Coco Rocha’s Truthbombs About Body Image Will Inspire You To Be Kinder To Other Ladies

Women In The World Event

You can always count on spunky Coco Rocha to drop some major truthbombs into every interview she gives. The gorgeous model recently chatted with Glamour about everything from beauty products to Instagram to body shaming, and this quote about the latter stands out to me:

I think in general it has always mainly been women who make themselves and other women feel bad about their bodies. We are our own worst critics and enemies. Personally, every day I see some ignorant comment from some woman out there telling me to ‘eat a hamburger’ or something to that effect. Thin-shaming has become as prevalent as fat-shaming. Why do we need to criticize other women’s bodies? It baffles me and is really sad. Unfortunately, it’s also not something I imagine will end soon.

I definitely don’t disagree with her– our culture so expects women to be in constant competition against each other that it’s almost inevitable that we’ll put each other down– but it makes me really sad when that competition is portrayed as being our own faults. Women aren’t inherently cruel, and we don’t pop out of the womb wanting to tear each other down. We spend our entire lives being fed the message that pleasing men is the ultimate goal, and our desire to beat out other women for the attention of dudes is an unfortunate consequence. That doesn’t negate the fact that women’s comments about each other’s bodies can cause real harm, and I don’t mean to say that we ‘can’t stop ourselves’ from passing judgment on other ladies, but it’s still depressing that women are always blamed for fighting in a war we didn’t sign up for.

Still, Coco’s words serve as a great reminder that we should all strive to improve the way we talk about bodies. Telling someone to lose weight is bullshit. Telling someone to ‘eat a hamburger’ is bullshit. Our entire culture is constantly working to make us feel horrible about ourselves, and we don’t need to speed up that process by making judgmental comments about each other. It’s reasonable that Coco doesn’t think this girl-on-girl war will end any time soon, but I have faith in our collective ability to rise above it.

Via Glamour / Photo: Getty Images

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    • Kaitlin Reilly

      Not sure if thin shaming is equally as prevalent as fat shaming, but regardless both are terrible and do nothing but tell women that they don’t fit into this “perfect” body mold. Body snarking is never okay.

      • Andrea Frailey

        I completely agree. Thin-shaming is terrible, but it isn’t as bad as fat-shaming because even if someone says to you “go eat a hamburger” society is still telling you that you are beautiful. You can still go to a store and buy clothes off the rack that fit you. Whereas if someone tells you “wow you really need to lose weight”, you also have to deal with society saying you are ugly, and not being able to find clothing that is designed for your body type.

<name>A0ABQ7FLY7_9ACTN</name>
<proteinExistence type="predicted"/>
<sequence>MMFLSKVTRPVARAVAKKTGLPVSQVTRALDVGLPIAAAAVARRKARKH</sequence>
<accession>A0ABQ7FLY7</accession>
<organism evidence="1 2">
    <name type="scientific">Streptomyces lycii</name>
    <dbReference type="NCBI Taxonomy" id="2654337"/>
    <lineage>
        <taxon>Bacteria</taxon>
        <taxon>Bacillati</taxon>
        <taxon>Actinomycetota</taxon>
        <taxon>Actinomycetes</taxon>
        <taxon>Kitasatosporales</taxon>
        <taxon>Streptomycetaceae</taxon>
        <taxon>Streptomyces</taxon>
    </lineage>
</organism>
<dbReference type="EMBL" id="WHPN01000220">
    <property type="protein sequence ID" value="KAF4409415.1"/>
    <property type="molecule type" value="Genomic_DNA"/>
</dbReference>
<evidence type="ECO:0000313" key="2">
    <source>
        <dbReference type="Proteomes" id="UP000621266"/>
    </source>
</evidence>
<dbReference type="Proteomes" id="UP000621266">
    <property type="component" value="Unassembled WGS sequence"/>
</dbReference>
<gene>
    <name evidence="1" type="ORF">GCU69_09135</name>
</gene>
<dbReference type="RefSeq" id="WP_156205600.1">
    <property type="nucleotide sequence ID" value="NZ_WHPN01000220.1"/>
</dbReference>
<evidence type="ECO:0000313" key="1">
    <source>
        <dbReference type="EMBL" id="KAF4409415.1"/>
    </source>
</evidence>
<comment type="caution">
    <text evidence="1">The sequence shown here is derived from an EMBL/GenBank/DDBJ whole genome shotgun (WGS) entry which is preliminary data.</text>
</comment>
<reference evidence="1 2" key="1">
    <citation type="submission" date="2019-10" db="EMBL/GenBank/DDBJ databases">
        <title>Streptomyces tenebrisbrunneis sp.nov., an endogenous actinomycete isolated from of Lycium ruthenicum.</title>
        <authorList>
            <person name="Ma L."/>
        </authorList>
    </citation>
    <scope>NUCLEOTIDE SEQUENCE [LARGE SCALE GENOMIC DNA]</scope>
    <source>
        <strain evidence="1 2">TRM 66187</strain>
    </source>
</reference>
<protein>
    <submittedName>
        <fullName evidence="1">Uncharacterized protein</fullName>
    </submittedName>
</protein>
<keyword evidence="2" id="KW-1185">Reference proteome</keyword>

• Kaitlin Reilly

        Very true! That doesn’t mean it doesn’t hurt, of course.

      • Andrea Frailey

        Of course! No one should be commenting on anyone else’s body in general. It’s not their business.

      • Charmless

        That’s not necessarily true. The phrase “real women have curves” specifically tells me that I am not a “real” woman. The primary method of reassuring larger women that they are beautiful is to tell them that thin women are gross. I have the added benefit of being really short, so can find clothing that fits me at Gap Kids more easily than I can at Banana Republic. Delia*s? No problem. J. Crew? I’m a 00p and I still have to have those pieces tailored. As the average person gets larger, the plus size market expands (albeit still WAY too slowly, for sure), the median size gets larger, and the smaller sizes start disappearing. I’m now a 00 in shops where I was a 2 in the ’90s. The pants I inherited from my mom’s ’80s wardrobe are a size 6. I haven’t lost weight. Sizing is changing because “average” is changing, and I’m too far below average to be considered. Please don’t think it’s easier to find clothing because I’m thin.

      • Kaitlin Reilly

        I am totally behind you on the “real woman have curves” thing being harmful — I’m not very thin, but I’m certainly not curvy, and I find that statement shaming women who don’t have Marilyn Monroe-esque curves.

        Basically, let’s all just stop snarking on everyone’s body type, right? :)

    • Lindsey Conklin

      I think it’s a lose lose. If you’re fit and thin, you’re too thin, need to eat, have an eating disorder. If you’re heavier, or chubby you over eat, you’re lazy, you’re fat. we need to accept that people come in different shapes and sizes and recognize how beautiful such variations are!